Particularly food. I love cooking, but I also take great joy in food preparation. I enjoy preparing my own food products, as much as I love preparing dishes that take hours to cook. Take cheese for example. Cheese is what I do for employment. I could be a simple man and just cut the stuff that's bought from suppliers. But I find that highly impersonal and a betrayal of my own self. So I go a step beyond and transform the product.

Lets be honest, there are many, many cheeses that really, really boring. There are plenty of people that like those, and I guess that's fine, but there are plenty of people that love Celine Dion, and that doesn't make them cultured or interesting, now, does it? Good. Cause I hate such poptart blandness. What I do is add to the basic cheese, kicking in some flavor, generally by creating a crust, or outside layer that will add to the flesh of the matter. Wine is a favored medium of mine. So is Porto. I have done some work with a sort of strongly flavored paste that has worked well in the store.

The things about that sort of work is that I'm practically working blind. While that technique certainly exists and is used by certain products, there is no DIY resource out there really to do it yourself. There's plenty of make-your-own-cheese resources (and I certainly plan on doing that myself) but their idea of flavoring a cheese is to toss it in the curd, so that the flesh is flavored equally all the way through from the get-go. And that's fine too. But I find it a little... boring. Its pretty much all based on common denominators and scale production. What's popular. Its like ice cream; what you see in the store is just the stuff that they know for sure that will sell, based on market research and other mathematical esoterica. But go to a good parlor and what you'll find out is that there are a lot of different flavors, most of which you'll have never heard of, or even considered.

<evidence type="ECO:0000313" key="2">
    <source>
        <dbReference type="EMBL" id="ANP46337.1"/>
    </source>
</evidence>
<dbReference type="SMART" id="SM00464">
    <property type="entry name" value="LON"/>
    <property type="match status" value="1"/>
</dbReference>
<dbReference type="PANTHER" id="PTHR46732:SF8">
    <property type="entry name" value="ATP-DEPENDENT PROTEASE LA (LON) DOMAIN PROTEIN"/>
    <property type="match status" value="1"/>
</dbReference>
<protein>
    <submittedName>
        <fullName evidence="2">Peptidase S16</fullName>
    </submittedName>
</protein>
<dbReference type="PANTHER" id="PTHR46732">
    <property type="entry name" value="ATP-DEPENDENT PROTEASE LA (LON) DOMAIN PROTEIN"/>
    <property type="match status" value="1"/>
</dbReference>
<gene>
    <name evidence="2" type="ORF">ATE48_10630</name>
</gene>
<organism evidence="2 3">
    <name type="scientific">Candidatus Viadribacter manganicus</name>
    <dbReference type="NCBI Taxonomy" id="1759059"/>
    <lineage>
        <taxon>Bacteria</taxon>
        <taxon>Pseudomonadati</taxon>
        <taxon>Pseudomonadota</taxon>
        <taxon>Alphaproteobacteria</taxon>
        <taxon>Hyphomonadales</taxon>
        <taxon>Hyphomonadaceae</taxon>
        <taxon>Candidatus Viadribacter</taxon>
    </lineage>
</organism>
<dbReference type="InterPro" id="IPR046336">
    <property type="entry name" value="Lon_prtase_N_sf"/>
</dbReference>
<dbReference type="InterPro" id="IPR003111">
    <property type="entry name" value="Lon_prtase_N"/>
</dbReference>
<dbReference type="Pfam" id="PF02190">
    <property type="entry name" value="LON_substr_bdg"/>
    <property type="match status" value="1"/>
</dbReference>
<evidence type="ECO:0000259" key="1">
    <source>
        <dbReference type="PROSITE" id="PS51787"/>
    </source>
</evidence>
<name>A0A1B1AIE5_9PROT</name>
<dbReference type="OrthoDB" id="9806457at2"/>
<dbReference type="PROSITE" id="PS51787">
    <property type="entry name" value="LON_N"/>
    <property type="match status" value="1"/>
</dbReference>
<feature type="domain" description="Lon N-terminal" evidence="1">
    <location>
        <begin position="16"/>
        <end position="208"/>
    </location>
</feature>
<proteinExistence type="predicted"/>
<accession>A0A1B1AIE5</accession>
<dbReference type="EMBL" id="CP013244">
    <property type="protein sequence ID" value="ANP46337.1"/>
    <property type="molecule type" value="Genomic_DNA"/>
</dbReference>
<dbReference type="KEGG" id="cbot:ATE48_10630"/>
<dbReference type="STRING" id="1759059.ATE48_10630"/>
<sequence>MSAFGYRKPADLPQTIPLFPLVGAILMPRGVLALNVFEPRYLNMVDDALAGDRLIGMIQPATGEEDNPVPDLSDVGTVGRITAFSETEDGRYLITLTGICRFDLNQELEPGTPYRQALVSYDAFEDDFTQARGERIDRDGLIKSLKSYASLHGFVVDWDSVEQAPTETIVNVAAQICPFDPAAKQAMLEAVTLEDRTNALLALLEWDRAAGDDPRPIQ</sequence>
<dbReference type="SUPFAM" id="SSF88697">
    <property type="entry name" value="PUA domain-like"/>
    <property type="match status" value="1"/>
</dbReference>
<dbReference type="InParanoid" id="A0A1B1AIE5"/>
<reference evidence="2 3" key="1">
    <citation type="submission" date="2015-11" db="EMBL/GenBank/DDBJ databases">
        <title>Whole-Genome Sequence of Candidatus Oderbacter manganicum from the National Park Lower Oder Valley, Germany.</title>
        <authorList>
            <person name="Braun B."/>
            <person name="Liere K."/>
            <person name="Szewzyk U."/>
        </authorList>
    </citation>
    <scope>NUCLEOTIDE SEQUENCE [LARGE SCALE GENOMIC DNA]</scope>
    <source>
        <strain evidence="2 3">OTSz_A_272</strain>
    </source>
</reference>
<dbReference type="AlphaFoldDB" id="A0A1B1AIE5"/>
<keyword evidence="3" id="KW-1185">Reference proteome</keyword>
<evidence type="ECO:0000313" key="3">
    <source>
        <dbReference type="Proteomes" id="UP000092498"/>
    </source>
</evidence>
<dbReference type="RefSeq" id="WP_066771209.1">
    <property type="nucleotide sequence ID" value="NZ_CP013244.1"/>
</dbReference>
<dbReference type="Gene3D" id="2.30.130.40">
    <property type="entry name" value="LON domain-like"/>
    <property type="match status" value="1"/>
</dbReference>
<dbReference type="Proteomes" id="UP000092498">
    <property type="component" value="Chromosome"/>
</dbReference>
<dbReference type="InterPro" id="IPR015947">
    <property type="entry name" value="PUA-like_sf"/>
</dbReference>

And that's what I'm all about. Experimentation.

The tricky thing about experimentation, especially when you're doing it way off the beaten path, is that you dont know what the end result will be, its it'll even work. But in a way, that's part of the game; sometimes its works as planned, sometimes it turns into something different and unexpected, and sometimes, it just crashes and burns. Wine-soaked goat cheese is pretty much a given winner, once you've figured out the right soaking period. Stilton O Porto is a winner too, and happens pretty fast, and is very delicious, if you have the taste for a good blue. And wine-soaked Friulano... is a fail. Especially if there's a crust of fuzzy mold that develops on top. Oh, sure, it wasn't on the cheese itself, there was a layer of wine to isolate the flesh, but still.

It wasn't a complete loss, and that's an important lesson that has to be absorbed when experimenting with food. You have to know when the dish is not worth salvaging and should just be tossed in the bin. Just like you have to admit that even if the cheese isn't moldy and rotten, that the wine didn't help the flavor. Friulano was selected for experimentation because of the material cost (about $20 a kilo, so a wheel is a little over 2 kg) and the fact that its about as flavorful and a mild cheddar, minus the salt. So prefect candidate for flavoring.

Previously, my experiments with Friulano involved a thicker sort of flavored paste that did usually come out fine, but given that its a pretty thick wheel, I wondered how it would turn out if I poked channels through it and soaked it in wine. Well, the holes did what they were supposed to do, but the flesh sort of absorbed too much of the acidity and so, the flesh was not great. So I tossed the lot. Sure, I wasted a full wheel of cheese, but trying to salvage it would have been impossible, just like trying to make a remake to the Breakfast Club would be a complete waste of time.

Its not a complete loss, as I found that some basic techniques do work; its just that I'll have to be more careful in the flavor selection and aging process. Lets say that a mini fridge for that purpose is on the future agenda. Room-temperature flavoring works on hard goat cheese, but not on softer-fleshed relatives. But the channels work just fine. Just gotta figure out the right flavoring combo.

And use smaller wheels.

Two steps forward part 1: contractual obligations